For someone as old as I am, it’s hard to keep Kansas City (the fist song ever written by Jerry Lieber and Mike Stoller, recorded by everybody but made a hit) by Wilbert Harrison out of one’s mind. With my Kansas City Baby and a bottle of Kansas. Citywine.
Taking a plane, a train and walking are all listed as options by the writers (and Harrison) for traveling to Kansas City. We did it by a black 2000 Passat Wagon, loaded to the gills.
The wagon passed 120,000 miles just nine shy of Arthur Bryant’s Barbeque. I’d last been to Arthur Bryant’s in 1987, or whenever it was that Duke lost to Kansas in the NCAA semifinals in the Kemper Arena there. My business partner David Hodskins, a devoted Duke fan (he actually went there, and was at the time an Iron Duke), had won a flight for two to the finals by winning a trivia contest or something on the old M Dung morning show on KFOG in San Francisco. I was his date. We flew there, rented a car, picked up our friend Jon Parker (also a rabid Dukie) dumped our stuff in our hotel, then sought out the one thing we wanted most, other than to see Duke win: a pile of Arthur Bryant’s Meats, on Brooklyn Avenue.
The menu on the wall was written in those red and black letters you insert into a kind of coarse corduroy. One memorable entry bragged about the restaurant’s “legiondary sauce”. The choice was between a sandwich and a plate, as I recall. Large black men behind the counter sliced giant hunks of hot beef fresh from a huge brick oven, threw a pile of it on a metal tray, and ladled sauce over the top. If you got a sandwich, they did the same thing, with the pile between slices of white bread that quickly became soaked in juices. It was some of the best food I’ve ever had.
This time, however, we were in a hurry, so we went to the restaurant’s new location out at a vast big box shopping center just north of the immense Kansas Raceway. It was about three in the afternoon and cicadas loud enough to cause hearing damage were buzzing from little trees growing fresh out of the landscaping. There were almost no other customers. Our choice choice on the current menu was between ribs, sausage, pork and beef, so we got a half pound of each, plus some beans and cole slaw. They were all excellent. But the meats were cold, the sauce came from squeeze bottles on the tables, and the atmosphere was pure theme-bar nostalgia with little of the the original restaurant’s soul. Still, it was the best food we’ve had on this trip, and worth the stop.
The day began in Colby, Kansas, which it turns out Dave had visited a few years earlier. I found it notable for the conscientious Starbucks just up the road from our cheap motel. My wife and I like our cappuccinos strong, and consider it a steep challenge to get the average starbucks not to make a cappuccino (or anything other than a straight espresso) that isn’t mostly milk. Generally, ordering a “double short cappucino” or a “double short dry cappuccino” yields an approximation of the ideal. (Background here.) In this case, the barrista said “I think one of these might be a bit heavy. See what you think.” I did, and it was close to perfect, but a tiny bit milk-heavy. She made it again, and nailed it. Gotta love that.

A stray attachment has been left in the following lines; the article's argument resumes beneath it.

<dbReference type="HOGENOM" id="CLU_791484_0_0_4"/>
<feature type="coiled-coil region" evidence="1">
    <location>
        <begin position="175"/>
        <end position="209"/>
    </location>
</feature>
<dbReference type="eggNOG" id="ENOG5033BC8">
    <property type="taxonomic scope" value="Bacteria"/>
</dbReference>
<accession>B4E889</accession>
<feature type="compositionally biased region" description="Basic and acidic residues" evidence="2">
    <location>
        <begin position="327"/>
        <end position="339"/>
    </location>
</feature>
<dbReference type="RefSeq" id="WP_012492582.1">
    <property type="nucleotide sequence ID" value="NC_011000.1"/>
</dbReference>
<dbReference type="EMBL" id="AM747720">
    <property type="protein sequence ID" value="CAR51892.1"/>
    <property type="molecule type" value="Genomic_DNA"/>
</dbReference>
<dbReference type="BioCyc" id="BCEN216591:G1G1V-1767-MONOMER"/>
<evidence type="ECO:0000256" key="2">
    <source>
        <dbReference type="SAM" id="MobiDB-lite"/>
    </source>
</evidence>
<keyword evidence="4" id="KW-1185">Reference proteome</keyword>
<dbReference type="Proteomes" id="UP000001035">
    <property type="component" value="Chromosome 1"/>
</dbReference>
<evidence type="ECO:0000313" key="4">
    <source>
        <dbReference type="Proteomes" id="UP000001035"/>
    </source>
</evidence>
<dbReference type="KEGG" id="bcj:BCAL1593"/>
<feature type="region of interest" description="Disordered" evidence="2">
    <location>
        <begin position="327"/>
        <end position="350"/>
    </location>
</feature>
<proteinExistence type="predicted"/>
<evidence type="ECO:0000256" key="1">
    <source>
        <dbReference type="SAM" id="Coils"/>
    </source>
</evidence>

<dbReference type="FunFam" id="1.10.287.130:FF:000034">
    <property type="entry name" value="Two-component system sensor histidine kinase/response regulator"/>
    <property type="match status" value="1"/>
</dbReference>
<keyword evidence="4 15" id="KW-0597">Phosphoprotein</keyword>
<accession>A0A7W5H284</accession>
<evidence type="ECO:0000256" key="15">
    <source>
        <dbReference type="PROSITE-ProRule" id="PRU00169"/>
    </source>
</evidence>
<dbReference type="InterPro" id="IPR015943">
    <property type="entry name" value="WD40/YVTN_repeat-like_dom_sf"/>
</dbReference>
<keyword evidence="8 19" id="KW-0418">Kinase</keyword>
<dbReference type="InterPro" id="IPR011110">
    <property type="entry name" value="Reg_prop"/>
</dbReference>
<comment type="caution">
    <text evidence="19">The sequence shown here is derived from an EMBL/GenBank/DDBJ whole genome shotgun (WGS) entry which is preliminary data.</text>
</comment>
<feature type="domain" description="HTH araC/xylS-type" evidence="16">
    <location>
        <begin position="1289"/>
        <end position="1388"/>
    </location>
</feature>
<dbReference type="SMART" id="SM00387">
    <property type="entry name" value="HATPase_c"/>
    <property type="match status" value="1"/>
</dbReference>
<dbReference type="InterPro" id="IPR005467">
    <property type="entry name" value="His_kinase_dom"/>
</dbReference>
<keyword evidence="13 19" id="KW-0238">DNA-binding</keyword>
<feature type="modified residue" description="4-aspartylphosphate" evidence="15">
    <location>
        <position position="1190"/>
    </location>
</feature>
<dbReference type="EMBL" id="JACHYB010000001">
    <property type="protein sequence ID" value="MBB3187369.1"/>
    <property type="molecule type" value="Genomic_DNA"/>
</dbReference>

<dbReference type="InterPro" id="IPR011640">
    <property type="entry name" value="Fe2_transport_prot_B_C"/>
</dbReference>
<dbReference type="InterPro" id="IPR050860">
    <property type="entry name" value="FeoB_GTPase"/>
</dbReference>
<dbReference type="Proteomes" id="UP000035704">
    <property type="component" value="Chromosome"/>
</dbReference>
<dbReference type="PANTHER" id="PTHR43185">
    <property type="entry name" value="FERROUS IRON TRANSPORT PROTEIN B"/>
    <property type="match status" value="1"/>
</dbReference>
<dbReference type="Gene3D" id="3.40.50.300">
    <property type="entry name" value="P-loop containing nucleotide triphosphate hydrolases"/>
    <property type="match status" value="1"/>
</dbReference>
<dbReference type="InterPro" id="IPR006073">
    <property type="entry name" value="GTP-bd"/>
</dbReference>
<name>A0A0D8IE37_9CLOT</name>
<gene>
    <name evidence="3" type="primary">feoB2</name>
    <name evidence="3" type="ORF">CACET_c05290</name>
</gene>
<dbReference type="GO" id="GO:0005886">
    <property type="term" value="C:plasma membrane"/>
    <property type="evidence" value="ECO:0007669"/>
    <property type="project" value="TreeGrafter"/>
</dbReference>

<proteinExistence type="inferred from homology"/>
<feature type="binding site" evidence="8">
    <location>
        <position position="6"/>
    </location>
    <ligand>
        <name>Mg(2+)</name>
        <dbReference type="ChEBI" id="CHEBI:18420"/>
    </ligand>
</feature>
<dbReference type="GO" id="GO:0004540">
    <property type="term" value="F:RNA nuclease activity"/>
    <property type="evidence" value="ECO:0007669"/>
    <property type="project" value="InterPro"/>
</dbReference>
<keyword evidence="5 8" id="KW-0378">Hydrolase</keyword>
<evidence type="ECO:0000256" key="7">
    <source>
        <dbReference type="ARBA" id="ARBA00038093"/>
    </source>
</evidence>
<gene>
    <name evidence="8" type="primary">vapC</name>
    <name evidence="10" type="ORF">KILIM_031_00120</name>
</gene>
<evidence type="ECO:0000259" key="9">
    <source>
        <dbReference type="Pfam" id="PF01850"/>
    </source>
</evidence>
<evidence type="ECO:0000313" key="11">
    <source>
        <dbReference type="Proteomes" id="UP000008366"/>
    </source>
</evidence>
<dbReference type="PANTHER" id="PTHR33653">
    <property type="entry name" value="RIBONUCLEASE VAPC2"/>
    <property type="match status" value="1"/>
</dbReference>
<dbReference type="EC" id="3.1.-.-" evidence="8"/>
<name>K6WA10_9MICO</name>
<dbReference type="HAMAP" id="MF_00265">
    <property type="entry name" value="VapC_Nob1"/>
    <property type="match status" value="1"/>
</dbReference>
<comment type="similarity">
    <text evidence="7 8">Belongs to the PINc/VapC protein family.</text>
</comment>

Colby was also familiar on more obscure grounds. I remember passing through there on a family trip in July 1963, long before Interstate 70 bypassed the town (and everything, pretty much). We were on Highway 24 headed west toward Colorado Springs. A tower with KXXX on the transmitter shack caught my attention. Turns out the station is still there (here’s the topo), on 790AM. No website (well, there is one, but predictably it’s for a porn site), but a big signal that covers much of Kansas, Nebraska and Colorado with the “5000-watt voice of agriculture”, or something like that, by day. At night the station is 24 watts and covers downtown Colby.
Anyway, except for stopping to eat meat, we made it all the way across Kansas and nearly all of Missouri. Just under 600 miles. The next day (today as I write this) is for having fun in St. Louis. I’m missing it, since I’m sick with some kind of intestinal business, probably exacerbated by sitting on my ass for days at a time. Anyway, Day 5 is when my wife and kid explore museums and see the sunset from the Arch while I try to get well and catch up on work here at the hotel. That’s what I’m almost doing right now.
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